At most 0,017ms (1 frame, 1/60 of a second) lag whereas a normal human has a reaction of 0,15ms, i.e. this lag is 10 times less than what our brain is capable of. Yeah, CS/COD/BF4/Arma players find this disgusting.

Oh, wait, only CS runs in Linux.


You’re obviously way to young.

You’re talking about ZX Spectrum, Nintendo NES or what?

Enlighten me. Maybe I’m missing something.

Like super advanced Tetris or specially crafted Super Mario Bros.

There is a lot of misinformation on this thread. I’ve never heard of a 1.5ms reaction time in a human. Even with using eye movements as responses, the fastest saccadic reaction times towards visual stimuli are around 90ms (and that is really pushing it).

Furthermore, the argument about whether someone might need gsync for games on linux is also a side-track.

You see, I’m doing psychophysics, and we need the GSYNC to precisely time our stimuli. There are lots of other reasons for having GSYNC working in Linux, games aren’t the only thing around that might need something like this technology. Nevertheless, games would certainly benefit whether they are on Linux or Windows or Mac.

All I’m asking for is some comment on the technology and its support in linux. This isn’t “future tech,” because it is already here, and I already have my monitor modded and set up.

I just want to know if it will be supported in linux (which is one of the only OS’s which has timing precise enough for Psychophysics research anyhow).

Would support answer such a question? How can I get an answer? Anyone have any helpful nvidia support emails that might work?

No. You cannot. None. However Aaron Plattner is a leading NVIDIA Unix developer/engineer/programmer and it’s very easy to find his e-mail and G+ page. Try asking him directly.

Like I said NVIDIA doesn’t comment on new features or their availability in the future.

Conspiracy obsessed people may even say that Microsoft paid NVIDIA to never release this technology for Linux. Who knows.

I had to make a dev account just to respond to this (although I am a dev). MS-DOS was quite huge with Warcraft 1, Doom, Caesar, Civilization and countless more but even before then there were great games on Amiga, MSX, and others.

Please keep in mind that Windows market share continues to shrink each and every year against Linux, Mac, and non-desktops (ios, Android, etc…). We need to start looking at the future and I guarantee you Windows will not be that future. The chance Windows will be the primary desktop gaming platform 15 years from now is almost nil.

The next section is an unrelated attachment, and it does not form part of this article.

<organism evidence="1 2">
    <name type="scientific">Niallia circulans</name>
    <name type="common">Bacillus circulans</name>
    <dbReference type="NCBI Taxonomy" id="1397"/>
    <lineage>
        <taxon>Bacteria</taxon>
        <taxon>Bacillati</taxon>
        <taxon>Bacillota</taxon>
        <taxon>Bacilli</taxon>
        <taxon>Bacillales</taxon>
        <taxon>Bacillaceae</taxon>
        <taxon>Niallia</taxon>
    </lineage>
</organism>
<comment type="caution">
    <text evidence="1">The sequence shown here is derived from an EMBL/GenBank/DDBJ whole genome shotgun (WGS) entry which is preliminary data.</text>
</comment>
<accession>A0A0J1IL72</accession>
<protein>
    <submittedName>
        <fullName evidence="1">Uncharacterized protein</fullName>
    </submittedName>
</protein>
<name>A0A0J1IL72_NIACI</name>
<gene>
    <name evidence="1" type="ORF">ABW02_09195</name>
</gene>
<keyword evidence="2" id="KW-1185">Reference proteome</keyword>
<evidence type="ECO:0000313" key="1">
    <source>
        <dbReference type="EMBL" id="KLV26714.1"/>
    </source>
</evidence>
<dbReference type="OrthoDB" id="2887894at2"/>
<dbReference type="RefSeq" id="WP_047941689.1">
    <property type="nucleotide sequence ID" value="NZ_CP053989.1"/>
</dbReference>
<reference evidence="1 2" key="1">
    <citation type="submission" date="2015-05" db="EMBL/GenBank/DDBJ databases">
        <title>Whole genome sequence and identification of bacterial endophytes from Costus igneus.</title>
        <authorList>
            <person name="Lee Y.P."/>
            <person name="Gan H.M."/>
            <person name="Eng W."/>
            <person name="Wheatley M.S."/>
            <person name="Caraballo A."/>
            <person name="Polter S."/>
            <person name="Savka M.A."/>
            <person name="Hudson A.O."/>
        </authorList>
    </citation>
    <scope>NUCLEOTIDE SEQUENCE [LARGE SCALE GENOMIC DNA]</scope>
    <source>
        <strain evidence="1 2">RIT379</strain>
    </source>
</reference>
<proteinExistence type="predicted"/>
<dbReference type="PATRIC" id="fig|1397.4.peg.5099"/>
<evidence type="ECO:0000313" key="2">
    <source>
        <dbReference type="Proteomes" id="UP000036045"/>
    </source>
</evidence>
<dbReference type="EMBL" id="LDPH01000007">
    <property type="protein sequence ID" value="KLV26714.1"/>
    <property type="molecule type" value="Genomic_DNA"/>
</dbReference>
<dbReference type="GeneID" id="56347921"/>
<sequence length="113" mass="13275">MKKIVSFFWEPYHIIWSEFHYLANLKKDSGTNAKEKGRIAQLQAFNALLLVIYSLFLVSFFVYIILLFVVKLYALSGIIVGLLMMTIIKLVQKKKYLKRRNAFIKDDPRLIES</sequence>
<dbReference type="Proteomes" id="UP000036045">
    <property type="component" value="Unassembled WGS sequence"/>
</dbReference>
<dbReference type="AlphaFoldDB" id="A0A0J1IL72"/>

I have been gaming on Linux exclusively for the last year and have quite a nice library and have not missed Windows at all. These are just a small subset of the games I own on Steam and play: Legend of Grimrock, Braid, Crusader Kings 2, Team Fortress 2, Left 4 Dead 2, Portal, Hotline Miami, Euro Truck Simulator, Dota 2, Papers Please, Amnesia. Before you say “over half of those are indie games and aren’t AAA”, I’d like to point out that some of those “indie games” are the best games I’ve played in the last decade. If Metro Last Light or Mass Effect 3 is AAA, then to me Hotline Miami is AAAAA.

You don’t need a 20 million dollar budget to make a great game and IMO the large studios have been making nothing but interactive movies over the last few years.

Back to Linux… 2014 and 2015 will see Star Citizen, Wasteland 2, Torment, an XCom port, Civilization Beyond Earth, Soma, Dreamfall, Pillars of Eternity, Clockwork Empires, Hotline Miami 2, Binding of Isaac Rebirth, and possibly Witcher2/3 &Cyberpunk. It’s going to be a good time and we haven’t even had any major SteamOS launch announcements yet.

Vsync input lag is very noticable. My TV that I game on has one frame of input lag. At 1080p@120Hz this is ~9ms and yes I notice it. It isn’t un-noticable for me until I run at 720p@240Hz as it decreases input lag to 4.5ms and its still outputting at 120Hz but the input lag is halved. 15ms of input lag is very noticable.


These interactive movies drive technology forward and make people actually pay.

Besides if you don’t enjoy these like-movies games, that doesn’t mean millions of other players don’t - in fact COD/BF/GTA show that people love to play “movies”.

When you go to a movie theater you are a passive observer. With these games you can be part of the action.

HDMI processor/decoder on your TV(s) adds its own lag, so I’m not so sure >100Hz monitors have any noticeable lag whatsoever.